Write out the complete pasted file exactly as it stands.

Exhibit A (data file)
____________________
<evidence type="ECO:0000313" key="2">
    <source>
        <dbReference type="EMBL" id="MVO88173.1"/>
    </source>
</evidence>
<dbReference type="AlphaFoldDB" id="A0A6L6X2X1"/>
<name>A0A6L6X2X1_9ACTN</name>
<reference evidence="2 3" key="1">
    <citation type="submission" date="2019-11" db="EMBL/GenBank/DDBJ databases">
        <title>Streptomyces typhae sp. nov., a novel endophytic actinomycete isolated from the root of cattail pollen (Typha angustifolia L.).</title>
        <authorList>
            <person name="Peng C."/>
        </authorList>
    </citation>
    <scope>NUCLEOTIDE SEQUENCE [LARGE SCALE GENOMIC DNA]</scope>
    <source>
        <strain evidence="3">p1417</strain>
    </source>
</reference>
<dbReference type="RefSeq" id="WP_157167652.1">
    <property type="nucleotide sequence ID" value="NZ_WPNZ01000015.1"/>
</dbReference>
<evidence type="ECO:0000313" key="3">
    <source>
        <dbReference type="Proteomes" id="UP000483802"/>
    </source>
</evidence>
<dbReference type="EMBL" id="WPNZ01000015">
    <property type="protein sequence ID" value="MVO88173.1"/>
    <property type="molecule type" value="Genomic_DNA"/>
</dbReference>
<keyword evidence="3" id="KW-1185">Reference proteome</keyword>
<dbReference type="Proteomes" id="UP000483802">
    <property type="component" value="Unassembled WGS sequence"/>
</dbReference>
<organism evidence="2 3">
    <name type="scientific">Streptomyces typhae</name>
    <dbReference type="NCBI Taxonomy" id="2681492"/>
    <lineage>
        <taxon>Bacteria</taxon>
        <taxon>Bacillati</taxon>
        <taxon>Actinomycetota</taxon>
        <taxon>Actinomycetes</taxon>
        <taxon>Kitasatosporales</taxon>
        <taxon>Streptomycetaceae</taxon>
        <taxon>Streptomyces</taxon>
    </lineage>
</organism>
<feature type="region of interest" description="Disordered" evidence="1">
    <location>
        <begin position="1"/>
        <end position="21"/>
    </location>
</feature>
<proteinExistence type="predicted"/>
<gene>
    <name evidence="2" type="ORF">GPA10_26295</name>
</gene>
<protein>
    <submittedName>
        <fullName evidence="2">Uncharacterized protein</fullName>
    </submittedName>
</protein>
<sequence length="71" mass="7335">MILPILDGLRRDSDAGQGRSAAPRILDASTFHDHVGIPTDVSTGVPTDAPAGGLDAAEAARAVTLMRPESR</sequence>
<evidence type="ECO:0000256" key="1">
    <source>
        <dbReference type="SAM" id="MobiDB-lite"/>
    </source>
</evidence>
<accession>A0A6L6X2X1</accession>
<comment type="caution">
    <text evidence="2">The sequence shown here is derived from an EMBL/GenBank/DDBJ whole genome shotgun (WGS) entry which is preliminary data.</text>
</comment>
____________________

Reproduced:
<evidence type="ECO:0000313" key="2">
    <source>
        <dbReference type="EMBL" id="MVO88173.1"/>
    </source>
</evidence>
<dbReference type="AlphaFoldDB" id="A0A6L6X2X1"/>
<name>A0A6L6X2X1_9ACTN</name>
<reference evidence="2 3" key="1">
    <citation type="submission" date="2019-11" db="EMBL/GenBank/DDBJ databases">
        <title>Streptomyces typhae sp. nov., a novel endophytic actinomycete isolated from the root of cattail pollen (Typha angustifolia L.).</title>
        <authorList>
            <person name="Peng C."/>
        </authorList>
    </citation>
    <scope>NUCLEOTIDE SEQUENCE [LARGE SCALE GENOMIC DNA]</scope>
    <source>
        <strain evidence="3">p1417</strain>
    </source>
</reference>
<dbReference type="RefSeq" id="WP_157167652.1">
    <property type="nucleotide sequence ID" value="NZ_WPNZ01000015.1"/>
</dbReference>
<evidence type="ECO:0000313" key="3">
    <source>
        <dbReference type="Proteomes" id="UP000483802"/>
    </source>
</evidence>
<dbReference type="EMBL" id="WPNZ01000015">
    <property type="protein sequence ID" value="MVO88173.1"/>
    <property type="molecule type" value="Genomic_DNA"/>
</dbReference>
<keyword evidence="3" id="KW-1185">Reference proteome</keyword>
<dbReference type="Proteomes" id="UP000483802">
    <property type="component" value="Unassembled WGS sequence"/>
</dbReference>
<organism evidence="2 3">
    <name type="scientific">Streptomyces typhae</name>
    <dbReference type="NCBI Taxonomy" id="2681492"/>
    <lineage>
        <taxon>Bacteria</taxon>
        <taxon>Bacillati</taxon>
        <taxon>Actinomycetota</taxon>
        <taxon>Actinomycetes</taxon>
        <taxon>Kitasatosporales</taxon>
        <taxon>Streptomycetaceae</taxon>
        <taxon>Streptomyces</taxon>
    </lineage>
</organism>
<feature type="region of interest" description="Disordered" evidence="1">
    <location>
        <begin position="1"/>
        <end position="21"/>
    </location>
</feature>
<proteinExistence type="predicted"/>
<gene>
    <name evidence="2" type="ORF">GPA10_26295</name>
</gene>
<protein>
    <submittedName>
        <fullName evidence="2">Uncharacterized protein</fullName>
    </submittedName>
</protein>
<sequence length="71" mass="7335">MILPILDGLRRDSDAGQGRSAAPRILDASTFHDHVGIPTDVSTGVPTDAPAGGLDAAEAARAVTLMRPESR</sequence>
<evidence type="ECO:0000256" key="1">
    <source>
        <dbReference type="SAM" id="MobiDB-lite"/>
    </source>
</evidence>
<accession>A0A6L6X2X1</accession>
<comment type="caution">
    <text evidence="2">The sequence shown here is derived from an EMBL/GenBank/DDBJ whole genome shotgun (WGS) entry which is preliminary data.</text>
</comment>